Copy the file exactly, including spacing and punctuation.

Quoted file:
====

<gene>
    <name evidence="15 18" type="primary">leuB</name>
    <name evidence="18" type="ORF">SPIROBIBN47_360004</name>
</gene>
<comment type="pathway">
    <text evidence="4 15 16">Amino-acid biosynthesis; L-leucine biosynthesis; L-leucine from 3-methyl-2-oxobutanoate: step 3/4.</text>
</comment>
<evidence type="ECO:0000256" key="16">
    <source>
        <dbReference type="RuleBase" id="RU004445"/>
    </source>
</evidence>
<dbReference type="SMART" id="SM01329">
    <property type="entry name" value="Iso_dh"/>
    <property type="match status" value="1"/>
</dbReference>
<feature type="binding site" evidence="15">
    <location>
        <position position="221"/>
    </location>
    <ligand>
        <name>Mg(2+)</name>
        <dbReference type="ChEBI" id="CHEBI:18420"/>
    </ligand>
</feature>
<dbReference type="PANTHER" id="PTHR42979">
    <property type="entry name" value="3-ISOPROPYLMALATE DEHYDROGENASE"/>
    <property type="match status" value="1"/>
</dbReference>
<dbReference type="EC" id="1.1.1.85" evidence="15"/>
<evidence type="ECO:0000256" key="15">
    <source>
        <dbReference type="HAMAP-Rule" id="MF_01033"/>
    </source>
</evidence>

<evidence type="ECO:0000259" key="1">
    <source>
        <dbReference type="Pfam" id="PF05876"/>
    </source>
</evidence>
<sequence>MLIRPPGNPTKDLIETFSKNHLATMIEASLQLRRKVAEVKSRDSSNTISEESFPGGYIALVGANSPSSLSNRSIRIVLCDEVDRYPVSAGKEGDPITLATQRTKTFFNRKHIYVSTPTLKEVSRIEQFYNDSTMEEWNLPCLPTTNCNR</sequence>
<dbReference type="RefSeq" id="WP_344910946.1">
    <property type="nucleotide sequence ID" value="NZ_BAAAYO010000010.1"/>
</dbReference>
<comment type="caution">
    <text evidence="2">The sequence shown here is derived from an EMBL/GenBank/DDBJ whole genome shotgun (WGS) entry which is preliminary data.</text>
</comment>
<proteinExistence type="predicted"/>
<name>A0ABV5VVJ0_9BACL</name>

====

<gene>
    <name evidence="15 18" type="primary">leuB</name>
    <name evidence="18" type="ORF">SPIROBIBN47_360004</name>
</gene>
<comment type="pathway">
    <text evidence="4 15 16">Amino-acid biosynthesis; L-leucine biosynthesis; L-leucine from 3-methyl-2-oxobutanoate: step 3/4.</text>
</comment>
<evidence type="ECO:0000256" key="16">
    <source>
        <dbReference type="RuleBase" id="RU004445"/>
    </source>
</evidence>
<dbReference type="SMART" id="SM01329">
    <property type="entry name" value="Iso_dh"/>
    <property type="match status" value="1"/>
</dbReference>
<feature type="binding site" evidence="15">
    <location>
        <position position="221"/>
    </location>
    <ligand>
        <name>Mg(2+)</name>
        <dbReference type="ChEBI" id="CHEBI:18420"/>
    </ligand>
</feature>
<dbReference type="PANTHER" id="PTHR42979">
    <property type="entry name" value="3-ISOPROPYLMALATE DEHYDROGENASE"/>
    <property type="match status" value="1"/>
</dbReference>
<dbReference type="EC" id="1.1.1.85" evidence="15"/>
<evidence type="ECO:0000256" key="15">
    <source>
        <dbReference type="HAMAP-Rule" id="MF_01033"/>
    </source>
</evidence>

<evidence type="ECO:0000259" key="1">
    <source>
        <dbReference type="Pfam" id="PF05876"/>
    </source>
</evidence>
<sequence>MLIRPPGNPTKDLIETFSKNHLATMIEASLQLRRKVAEVKSRDSSNTISEESFPGGYIALVGANSPSSLSNRSIRIVLCDEVDRYPVSAGKEGDPITLATQRTKTFFNRKHIYVSTPTLKEVSRIEQFYNDSTMEEWNLPCLPTTNCNR</sequence>
<dbReference type="RefSeq" id="WP_344910946.1">
    <property type="nucleotide sequence ID" value="NZ_BAAAYO010000010.1"/>
</dbReference>
<comment type="caution">
    <text evidence="2">The sequence shown here is derived from an EMBL/GenBank/DDBJ whole genome shotgun (WGS) entry which is preliminary data.</text>
</comment>
<proteinExistence type="predicted"/>
<name>A0ABV5VVJ0_9BACL</name>